Katie Broida
Ruminations on Coding and Crafting

I figured out that the steps I describe in this post weren’t necessary for my Ghost blog after all. So, I recommend holding off using any commands in this post until you read the whole thing.

I self-host my blog using Ghost as my content management system, and I recently troubleshooted (troubleshot?) an issue I thought others might run into: what do you do if forever isn’t restarting your server like you’re expecting it to?

Before I get into the solution I found, I should back up and give a little context on how I’ve set up my blog. I installed Node.js to act as my server and I’m using the forever Node module to ensure my server keeps running even if it runs into some sort of disruption. Forever comes with some handy commands like forever start [SCRIPT FILE NAME] and forever restart [SCRIPT FILE NAME], which are useful if you need to restart your Node server.

Why am I doing this?

You may be wondering, but why would you want to intentionally shut down your blog’s server? The reason for this is that at one point, Ghost required you to restart your server when you added a new theme to your blog. Restarting the server allows the new theme to appear as a theme option in your “General” settings. Without the restart, your blog never recognizes that there is a new folder in its /content/themes directory. My guess is that Ghost only checked for themes on start up, and there wasn’t another way to trigger this check.

In newer versions of Ghost, you can now upload a new theme through your blog’s interface if you have a zipped file for your theme. This is handy because you don’t need to restart anything through the command line, but it does have some limitations. If you do want to add a new theme’s folder via the command line (say because you’re cloning a theme from GitHub and don’t feel like the extra steps of zipping a folder and using the interface), the new theme still doesn’t show up as a theme option without the server restart. Also you may be on an earlier version of Ghost (themes uploads were introduced in 0.10.0), which also means restarting your server for new themes until you get around to upgrading.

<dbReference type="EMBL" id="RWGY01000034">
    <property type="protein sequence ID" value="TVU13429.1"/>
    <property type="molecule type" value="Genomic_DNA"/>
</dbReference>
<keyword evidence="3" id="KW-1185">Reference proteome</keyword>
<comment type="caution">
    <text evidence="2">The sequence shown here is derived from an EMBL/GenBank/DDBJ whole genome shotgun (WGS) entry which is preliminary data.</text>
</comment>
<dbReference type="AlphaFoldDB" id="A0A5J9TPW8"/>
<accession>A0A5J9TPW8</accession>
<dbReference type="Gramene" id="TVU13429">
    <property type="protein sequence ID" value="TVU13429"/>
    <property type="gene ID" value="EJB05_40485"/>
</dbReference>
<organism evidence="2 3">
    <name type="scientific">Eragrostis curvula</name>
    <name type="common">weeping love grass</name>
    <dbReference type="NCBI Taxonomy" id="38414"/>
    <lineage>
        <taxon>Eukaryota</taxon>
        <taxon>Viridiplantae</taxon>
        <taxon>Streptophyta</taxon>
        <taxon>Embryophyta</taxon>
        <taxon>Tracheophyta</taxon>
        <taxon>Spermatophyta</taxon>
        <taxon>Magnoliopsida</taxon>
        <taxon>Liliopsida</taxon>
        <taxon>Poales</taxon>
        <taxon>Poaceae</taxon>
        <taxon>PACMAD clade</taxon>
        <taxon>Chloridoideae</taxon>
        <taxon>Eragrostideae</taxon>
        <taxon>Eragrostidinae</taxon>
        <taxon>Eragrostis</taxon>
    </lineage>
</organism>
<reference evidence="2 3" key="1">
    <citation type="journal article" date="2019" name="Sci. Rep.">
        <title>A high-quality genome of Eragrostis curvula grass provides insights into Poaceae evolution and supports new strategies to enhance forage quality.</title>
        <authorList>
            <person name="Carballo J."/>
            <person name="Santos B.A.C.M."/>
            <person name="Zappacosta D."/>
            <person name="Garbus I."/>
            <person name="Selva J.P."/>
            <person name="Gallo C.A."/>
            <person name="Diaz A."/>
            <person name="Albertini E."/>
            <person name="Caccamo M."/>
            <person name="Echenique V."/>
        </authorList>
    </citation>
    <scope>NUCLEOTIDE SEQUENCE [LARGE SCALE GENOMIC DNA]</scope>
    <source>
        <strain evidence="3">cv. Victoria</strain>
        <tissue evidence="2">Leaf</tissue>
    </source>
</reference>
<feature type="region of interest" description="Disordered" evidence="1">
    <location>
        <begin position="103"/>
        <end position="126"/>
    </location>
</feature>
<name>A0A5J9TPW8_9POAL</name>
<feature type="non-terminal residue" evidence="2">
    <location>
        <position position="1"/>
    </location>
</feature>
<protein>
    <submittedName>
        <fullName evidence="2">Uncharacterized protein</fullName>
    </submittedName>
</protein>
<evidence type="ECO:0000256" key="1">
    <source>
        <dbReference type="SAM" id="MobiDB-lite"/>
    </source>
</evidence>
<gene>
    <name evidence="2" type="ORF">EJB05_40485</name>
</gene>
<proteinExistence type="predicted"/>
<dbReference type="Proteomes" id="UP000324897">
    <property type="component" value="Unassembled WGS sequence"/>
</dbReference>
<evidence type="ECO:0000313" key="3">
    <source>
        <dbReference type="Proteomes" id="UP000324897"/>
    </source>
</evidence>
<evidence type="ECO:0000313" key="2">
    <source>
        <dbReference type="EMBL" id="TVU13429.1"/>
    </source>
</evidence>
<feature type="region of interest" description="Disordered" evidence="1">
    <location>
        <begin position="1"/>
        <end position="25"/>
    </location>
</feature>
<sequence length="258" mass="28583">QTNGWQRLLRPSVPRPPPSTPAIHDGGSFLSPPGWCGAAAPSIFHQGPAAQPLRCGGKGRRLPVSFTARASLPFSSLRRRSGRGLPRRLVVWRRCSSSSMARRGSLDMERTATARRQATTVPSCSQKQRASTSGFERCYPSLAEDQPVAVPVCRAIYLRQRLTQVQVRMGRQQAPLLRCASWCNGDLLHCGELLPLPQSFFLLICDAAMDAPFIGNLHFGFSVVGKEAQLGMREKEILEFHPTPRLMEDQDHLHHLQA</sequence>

I ain’t afraid of no ghost

Some spooky behavior

As I mentioned, I installed the forever and forever-monitor Node modules to make sure by blog runs … well forever. However, when I try to use forever restart [SCRIPT] command, I get the error that the forever process doesn’t exist for that script. In fact when I do forever list, I get the response that no forever processes are running. I haven’t fully figured out why that is, but when I manually force my server to stop running, it restarts immediately, so I think some form of forever or forever-monitor is keeping this thing going. It just doesn’t respond to my attempts to stop the server using forever as some documentation has said it should.

Since forever commands are a bust, I have been finding the process ID (PID) for the script I want to stop (my server) and using the Linux command kill to stop that particular process. To find the PID, I use the following ps command to narrow down my results to just Node processes:

ps aux | grep node

This returns a lot of information, but the first set of digits is what we’re interested in because that is the process’s PID. Find the process that is listed as index.js (or whatever your script’s name is) and copy that PID. Then you can use the following command to kill the process:

sudo kill [PID]

A word of warning though, you may not want to do this on any blog that isn’t a personal one like mine. Forcing things to stop in production is probably a bad practice, but for Ghost hobbyists, you might not mind this element of danger. Just make sure you back up your site before killing it 0_0

Scratch that, I figured it out

Well, I feel like we covered a lot of ground and so I hate to break it to you, dear reader, that as I was writing this post, I figured out why I wasn’t able to restart my server using forever commands. I wasn’t logged into my server as the same user that started the server using forever in the first place, so I wasn’t able to see these forever processes as this different user. Once I was logged in as the correct user, I was easily able to restart my server using forever. Boy is my face red!

All that being said, I’m still posting this in the hopes that this info might be helpful to someone struggling to stop any particular process on their server. Plus, you’ve got to admire the power of rubber ducking.

Here’s hoping you have a spooky Halloween!